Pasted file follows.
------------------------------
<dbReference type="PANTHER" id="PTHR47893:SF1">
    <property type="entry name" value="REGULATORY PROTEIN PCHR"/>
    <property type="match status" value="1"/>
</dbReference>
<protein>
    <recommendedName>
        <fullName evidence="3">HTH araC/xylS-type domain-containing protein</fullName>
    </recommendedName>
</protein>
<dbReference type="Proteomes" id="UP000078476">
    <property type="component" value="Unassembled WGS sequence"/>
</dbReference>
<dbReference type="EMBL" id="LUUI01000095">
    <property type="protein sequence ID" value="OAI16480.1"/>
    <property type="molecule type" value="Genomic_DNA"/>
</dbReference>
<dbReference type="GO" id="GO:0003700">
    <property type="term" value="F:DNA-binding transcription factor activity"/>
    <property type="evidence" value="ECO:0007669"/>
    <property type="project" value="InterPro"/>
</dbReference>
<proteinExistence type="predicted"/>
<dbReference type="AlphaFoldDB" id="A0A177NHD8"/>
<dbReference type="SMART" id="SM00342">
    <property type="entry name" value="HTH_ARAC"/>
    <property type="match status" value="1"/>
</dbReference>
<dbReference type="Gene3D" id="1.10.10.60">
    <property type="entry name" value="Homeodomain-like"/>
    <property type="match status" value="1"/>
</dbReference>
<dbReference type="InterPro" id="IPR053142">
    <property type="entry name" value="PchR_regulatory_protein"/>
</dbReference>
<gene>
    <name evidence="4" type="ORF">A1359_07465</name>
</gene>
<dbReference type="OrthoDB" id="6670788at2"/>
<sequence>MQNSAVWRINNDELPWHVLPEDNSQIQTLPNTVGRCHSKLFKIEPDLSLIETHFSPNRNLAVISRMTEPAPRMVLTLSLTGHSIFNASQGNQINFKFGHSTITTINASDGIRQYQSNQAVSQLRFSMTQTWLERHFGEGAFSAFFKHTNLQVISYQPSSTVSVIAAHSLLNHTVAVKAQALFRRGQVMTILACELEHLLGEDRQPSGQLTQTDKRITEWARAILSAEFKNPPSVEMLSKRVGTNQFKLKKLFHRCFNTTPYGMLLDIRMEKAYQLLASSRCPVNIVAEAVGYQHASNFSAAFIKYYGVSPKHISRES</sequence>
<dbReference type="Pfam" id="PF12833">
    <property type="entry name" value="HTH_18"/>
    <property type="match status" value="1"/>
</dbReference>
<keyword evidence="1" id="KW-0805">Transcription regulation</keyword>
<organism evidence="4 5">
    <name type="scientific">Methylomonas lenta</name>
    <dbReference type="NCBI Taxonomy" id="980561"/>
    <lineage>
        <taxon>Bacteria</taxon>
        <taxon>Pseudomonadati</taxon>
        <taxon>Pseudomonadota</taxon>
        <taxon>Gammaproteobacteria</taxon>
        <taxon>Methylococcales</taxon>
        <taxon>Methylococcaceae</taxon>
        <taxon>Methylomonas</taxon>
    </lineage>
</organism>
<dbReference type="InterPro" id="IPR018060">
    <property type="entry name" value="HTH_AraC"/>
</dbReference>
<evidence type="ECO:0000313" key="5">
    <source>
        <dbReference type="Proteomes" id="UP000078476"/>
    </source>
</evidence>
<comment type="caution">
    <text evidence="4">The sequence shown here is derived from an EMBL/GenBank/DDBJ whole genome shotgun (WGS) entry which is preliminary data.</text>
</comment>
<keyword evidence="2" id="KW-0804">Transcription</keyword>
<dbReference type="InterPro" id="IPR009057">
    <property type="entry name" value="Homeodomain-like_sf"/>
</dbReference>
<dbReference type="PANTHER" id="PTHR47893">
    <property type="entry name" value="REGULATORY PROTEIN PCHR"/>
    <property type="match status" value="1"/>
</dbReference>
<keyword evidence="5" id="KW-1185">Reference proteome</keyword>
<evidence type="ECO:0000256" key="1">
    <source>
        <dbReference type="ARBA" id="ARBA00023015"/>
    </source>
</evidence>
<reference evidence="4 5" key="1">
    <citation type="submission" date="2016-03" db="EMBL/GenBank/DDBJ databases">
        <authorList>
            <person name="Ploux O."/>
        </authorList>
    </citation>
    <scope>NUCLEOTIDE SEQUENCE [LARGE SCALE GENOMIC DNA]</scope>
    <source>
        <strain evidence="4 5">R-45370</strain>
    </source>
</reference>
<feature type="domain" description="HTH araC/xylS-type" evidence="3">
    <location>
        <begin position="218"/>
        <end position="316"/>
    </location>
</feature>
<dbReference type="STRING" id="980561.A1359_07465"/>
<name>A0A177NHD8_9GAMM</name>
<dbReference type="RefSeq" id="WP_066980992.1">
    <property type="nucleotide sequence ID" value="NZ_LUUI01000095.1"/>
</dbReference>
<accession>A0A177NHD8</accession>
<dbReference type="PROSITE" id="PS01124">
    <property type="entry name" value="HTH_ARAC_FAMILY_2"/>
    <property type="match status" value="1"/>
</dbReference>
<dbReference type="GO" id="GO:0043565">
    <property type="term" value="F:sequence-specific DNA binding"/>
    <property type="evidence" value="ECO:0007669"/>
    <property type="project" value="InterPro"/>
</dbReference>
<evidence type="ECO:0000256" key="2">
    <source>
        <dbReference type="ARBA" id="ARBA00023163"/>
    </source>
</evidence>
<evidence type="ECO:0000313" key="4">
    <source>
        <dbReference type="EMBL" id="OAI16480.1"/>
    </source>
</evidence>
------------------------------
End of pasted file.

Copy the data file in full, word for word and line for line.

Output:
<dbReference type="PANTHER" id="PTHR47893:SF1">
    <property type="entry name" value="REGULATORY PROTEIN PCHR"/>
    <property type="match status" value="1"/>
</dbReference>
<protein>
    <recommendedName>
        <fullName evidence="3">HTH araC/xylS-type domain-containing protein</fullName>
    </recommendedName>
</protein>
<dbReference type="Proteomes" id="UP000078476">
    <property type="component" value="Unassembled WGS sequence"/>
</dbReference>
<dbReference type="EMBL" id="LUUI01000095">
    <property type="protein sequence ID" value="OAI16480.1"/>
    <property type="molecule type" value="Genomic_DNA"/>
</dbReference>
<dbReference type="GO" id="GO:0003700">
    <property type="term" value="F:DNA-binding transcription factor activity"/>
    <property type="evidence" value="ECO:0007669"/>
    <property type="project" value="InterPro"/>
</dbReference>
<proteinExistence type="predicted"/>
<dbReference type="AlphaFoldDB" id="A0A177NHD8"/>
<dbReference type="SMART" id="SM00342">
    <property type="entry name" value="HTH_ARAC"/>
    <property type="match status" value="1"/>
</dbReference>
<dbReference type="Gene3D" id="1.10.10.60">
    <property type="entry name" value="Homeodomain-like"/>
    <property type="match status" value="1"/>
</dbReference>
<dbReference type="InterPro" id="IPR053142">
    <property type="entry name" value="PchR_regulatory_protein"/>
</dbReference>
<gene>
    <name evidence="4" type="ORF">A1359_07465</name>
</gene>
<dbReference type="OrthoDB" id="6670788at2"/>
<sequence>MQNSAVWRINNDELPWHVLPEDNSQIQTLPNTVGRCHSKLFKIEPDLSLIETHFSPNRNLAVISRMTEPAPRMVLTLSLTGHSIFNASQGNQINFKFGHSTITTINASDGIRQYQSNQAVSQLRFSMTQTWLERHFGEGAFSAFFKHTNLQVISYQPSSTVSVIAAHSLLNHTVAVKAQALFRRGQVMTILACELEHLLGEDRQPSGQLTQTDKRITEWARAILSAEFKNPPSVEMLSKRVGTNQFKLKKLFHRCFNTTPYGMLLDIRMEKAYQLLASSRCPVNIVAEAVGYQHASNFSAAFIKYYGVSPKHISRES</sequence>
<dbReference type="Pfam" id="PF12833">
    <property type="entry name" value="HTH_18"/>
    <property type="match status" value="1"/>
</dbReference>
<keyword evidence="1" id="KW-0805">Transcription regulation</keyword>
<organism evidence="4 5">
    <name type="scientific">Methylomonas lenta</name>
    <dbReference type="NCBI Taxonomy" id="980561"/>
    <lineage>
        <taxon>Bacteria</taxon>
        <taxon>Pseudomonadati</taxon>
        <taxon>Pseudomonadota</taxon>
        <taxon>Gammaproteobacteria</taxon>
        <taxon>Methylococcales</taxon>
        <taxon>Methylococcaceae</taxon>
        <taxon>Methylomonas</taxon>
    </lineage>
</organism>
<dbReference type="InterPro" id="IPR018060">
    <property type="entry name" value="HTH_AraC"/>
</dbReference>
<evidence type="ECO:0000313" key="5">
    <source>
        <dbReference type="Proteomes" id="UP000078476"/>
    </source>
</evidence>
<comment type="caution">
    <text evidence="4">The sequence shown here is derived from an EMBL/GenBank/DDBJ whole genome shotgun (WGS) entry which is preliminary data.</text>
</comment>
<keyword evidence="2" id="KW-0804">Transcription</keyword>
<dbReference type="InterPro" id="IPR009057">
    <property type="entry name" value="Homeodomain-like_sf"/>
</dbReference>
<dbReference type="PANTHER" id="PTHR47893">
    <property type="entry name" value="REGULATORY PROTEIN PCHR"/>
    <property type="match status" value="1"/>
</dbReference>
<keyword evidence="5" id="KW-1185">Reference proteome</keyword>
<evidence type="ECO:0000256" key="1">
    <source>
        <dbReference type="ARBA" id="ARBA00023015"/>
    </source>
</evidence>
<reference evidence="4 5" key="1">
    <citation type="submission" date="2016-03" db="EMBL/GenBank/DDBJ databases">
        <authorList>
            <person name="Ploux O."/>
        </authorList>
    </citation>
    <scope>NUCLEOTIDE SEQUENCE [LARGE SCALE GENOMIC DNA]</scope>
    <source>
        <strain evidence="4 5">R-45370</strain>
    </source>
</reference>
<feature type="domain" description="HTH araC/xylS-type" evidence="3">
    <location>
        <begin position="218"/>
        <end position="316"/>
    </location>
</feature>
<dbReference type="STRING" id="980561.A1359_07465"/>
<name>A0A177NHD8_9GAMM</name>
<dbReference type="RefSeq" id="WP_066980992.1">
    <property type="nucleotide sequence ID" value="NZ_LUUI01000095.1"/>
</dbReference>
<accession>A0A177NHD8</accession>
<dbReference type="PROSITE" id="PS01124">
    <property type="entry name" value="HTH_ARAC_FAMILY_2"/>
    <property type="match status" value="1"/>
</dbReference>
<dbReference type="GO" id="GO:0043565">
    <property type="term" value="F:sequence-specific DNA binding"/>
    <property type="evidence" value="ECO:0007669"/>
    <property type="project" value="InterPro"/>
</dbReference>
<evidence type="ECO:0000256" key="2">
    <source>
        <dbReference type="ARBA" id="ARBA00023163"/>
    </source>
</evidence>
<evidence type="ECO:0000313" key="4">
    <source>
        <dbReference type="EMBL" id="OAI16480.1"/>
    </source>
</evidence>